Archive - July, 2009

Three Cheers: UK Quakers ‘to Allow Gay Marriages’

For two decades, Quakers in the UK — I’m not sure about the US, since individual Quaker congregations can set their own rules — have held religious blessings for same-sex couples. Now they’re poised to both begin performing actual marriage ceremonies and to petition the UK government to allow same-sex marriage, as opposed to the civil unions currently allowed.

The BBC’s religious affairs correspondent Robert Pigott said the Quakers had been more prepared than other groups to reinterpret the Bible in the light of contemporary life.

The Quakers – also known as The Religious Society of Friends – are likely to reach consensus on the issue of gay marriage without a vote at their annual gathering in York on Friday.

They will also formally ask the government to change the law to allow gay people to marry.

Quaker registrars, like rabbis and Church of England priests, have the authority to marry heterosexual couples on behalf of the state.

But many British Quakers feel it is wrong to exclude a religious commitment from civil partnerships and want the right to marriage extended to same-sex couples too.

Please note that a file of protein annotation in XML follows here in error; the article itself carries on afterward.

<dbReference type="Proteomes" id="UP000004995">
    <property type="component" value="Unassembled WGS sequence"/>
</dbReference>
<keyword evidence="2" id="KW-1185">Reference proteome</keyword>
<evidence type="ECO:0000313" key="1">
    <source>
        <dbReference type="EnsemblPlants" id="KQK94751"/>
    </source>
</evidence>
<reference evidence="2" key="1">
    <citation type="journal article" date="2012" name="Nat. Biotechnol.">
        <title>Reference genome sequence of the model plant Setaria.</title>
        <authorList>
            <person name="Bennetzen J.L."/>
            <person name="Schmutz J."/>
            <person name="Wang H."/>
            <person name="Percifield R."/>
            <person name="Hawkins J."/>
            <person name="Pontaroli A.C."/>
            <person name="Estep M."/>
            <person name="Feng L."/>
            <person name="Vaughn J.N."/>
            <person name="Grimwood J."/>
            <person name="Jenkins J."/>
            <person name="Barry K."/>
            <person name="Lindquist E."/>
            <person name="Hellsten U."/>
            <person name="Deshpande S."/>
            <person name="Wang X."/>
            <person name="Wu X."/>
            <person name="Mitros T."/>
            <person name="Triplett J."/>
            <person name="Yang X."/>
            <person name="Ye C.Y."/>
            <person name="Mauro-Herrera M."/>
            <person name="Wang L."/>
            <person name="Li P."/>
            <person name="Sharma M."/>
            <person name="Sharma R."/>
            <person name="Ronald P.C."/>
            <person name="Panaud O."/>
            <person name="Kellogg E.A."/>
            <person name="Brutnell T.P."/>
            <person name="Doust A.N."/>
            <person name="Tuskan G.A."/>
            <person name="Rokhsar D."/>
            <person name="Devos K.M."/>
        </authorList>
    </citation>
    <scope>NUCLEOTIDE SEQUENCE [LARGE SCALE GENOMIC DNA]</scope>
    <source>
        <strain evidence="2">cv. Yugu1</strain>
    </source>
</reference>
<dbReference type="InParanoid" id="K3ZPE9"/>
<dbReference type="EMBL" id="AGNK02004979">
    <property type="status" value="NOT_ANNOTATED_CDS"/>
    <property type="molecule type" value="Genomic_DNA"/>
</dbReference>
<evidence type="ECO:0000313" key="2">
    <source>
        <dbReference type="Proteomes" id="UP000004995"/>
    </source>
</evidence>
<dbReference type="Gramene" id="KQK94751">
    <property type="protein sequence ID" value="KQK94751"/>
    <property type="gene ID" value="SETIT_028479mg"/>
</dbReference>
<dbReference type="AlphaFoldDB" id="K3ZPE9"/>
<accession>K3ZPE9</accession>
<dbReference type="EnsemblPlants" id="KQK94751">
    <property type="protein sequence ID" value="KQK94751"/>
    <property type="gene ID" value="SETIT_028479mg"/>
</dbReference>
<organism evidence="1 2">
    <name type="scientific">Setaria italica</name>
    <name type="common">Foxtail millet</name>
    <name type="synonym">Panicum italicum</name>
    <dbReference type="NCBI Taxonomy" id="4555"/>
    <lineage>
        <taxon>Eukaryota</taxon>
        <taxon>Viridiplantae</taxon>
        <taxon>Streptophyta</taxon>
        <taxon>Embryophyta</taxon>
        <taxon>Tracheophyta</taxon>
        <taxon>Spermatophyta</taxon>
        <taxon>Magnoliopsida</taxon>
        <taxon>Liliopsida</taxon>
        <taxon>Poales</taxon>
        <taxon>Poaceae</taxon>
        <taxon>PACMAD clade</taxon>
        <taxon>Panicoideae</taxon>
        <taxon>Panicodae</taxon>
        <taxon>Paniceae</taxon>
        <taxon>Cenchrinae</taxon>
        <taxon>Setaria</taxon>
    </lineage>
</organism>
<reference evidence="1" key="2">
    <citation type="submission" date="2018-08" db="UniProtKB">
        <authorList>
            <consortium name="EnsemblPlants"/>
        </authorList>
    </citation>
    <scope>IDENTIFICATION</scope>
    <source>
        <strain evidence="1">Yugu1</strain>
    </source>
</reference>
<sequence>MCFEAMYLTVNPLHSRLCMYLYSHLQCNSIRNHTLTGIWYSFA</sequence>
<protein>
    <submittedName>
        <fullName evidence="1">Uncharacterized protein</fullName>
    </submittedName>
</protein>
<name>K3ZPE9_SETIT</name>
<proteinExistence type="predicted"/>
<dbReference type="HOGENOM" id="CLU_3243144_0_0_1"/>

This wonderfully forward move on the part of the Quakers may put them at odds with the government. Good, I say. Small pockets of acceptance eventually lead to wider acceptance. And the way the Quakers frame their support of same-sex marriage is just so lovely. For example, the Quakers of Westminster Meeting in the UK published this statement:

We affirm the love of God for all people, whatever their sexual orientation, and our conviction that sexuality is an important part of human beings as created by God, so that to reject people on the grounds of their sexual behaviour is a denial of God’s creation.

Be Mine (and By ‘Mine’ I Mean Bridesmaid)

There are all sorts of ways to invite best gal pals and sisters (or bros and boy pals) to be bridesmaids (or bridesmen), from mass market greeting cards to elaborate letters outlining your expectations to, I don’t know, skywriting? But I think I’ve found an invitation almost everyone can get behind.

bridesmaids-cookies

That’s right, cookies. Specifically ‘will you be my bridesmaid’ cookies from The Flour Pot. With apologies to diabetic and other people whose sugar intake is by necessity reduced — and perhaps a baker could work with that — I’d be tickled pink to find a pretty cookie in my mailbox inviting me to be someone’s bridal attendant. Maid/matron of honor, flower girl, and ring bearer cookies are also available, which leads me to believe that The Flour Pot would work with you to create invitation cookies for your bridesmen, groomsmaids, and who knows who else. It never hurts to ask!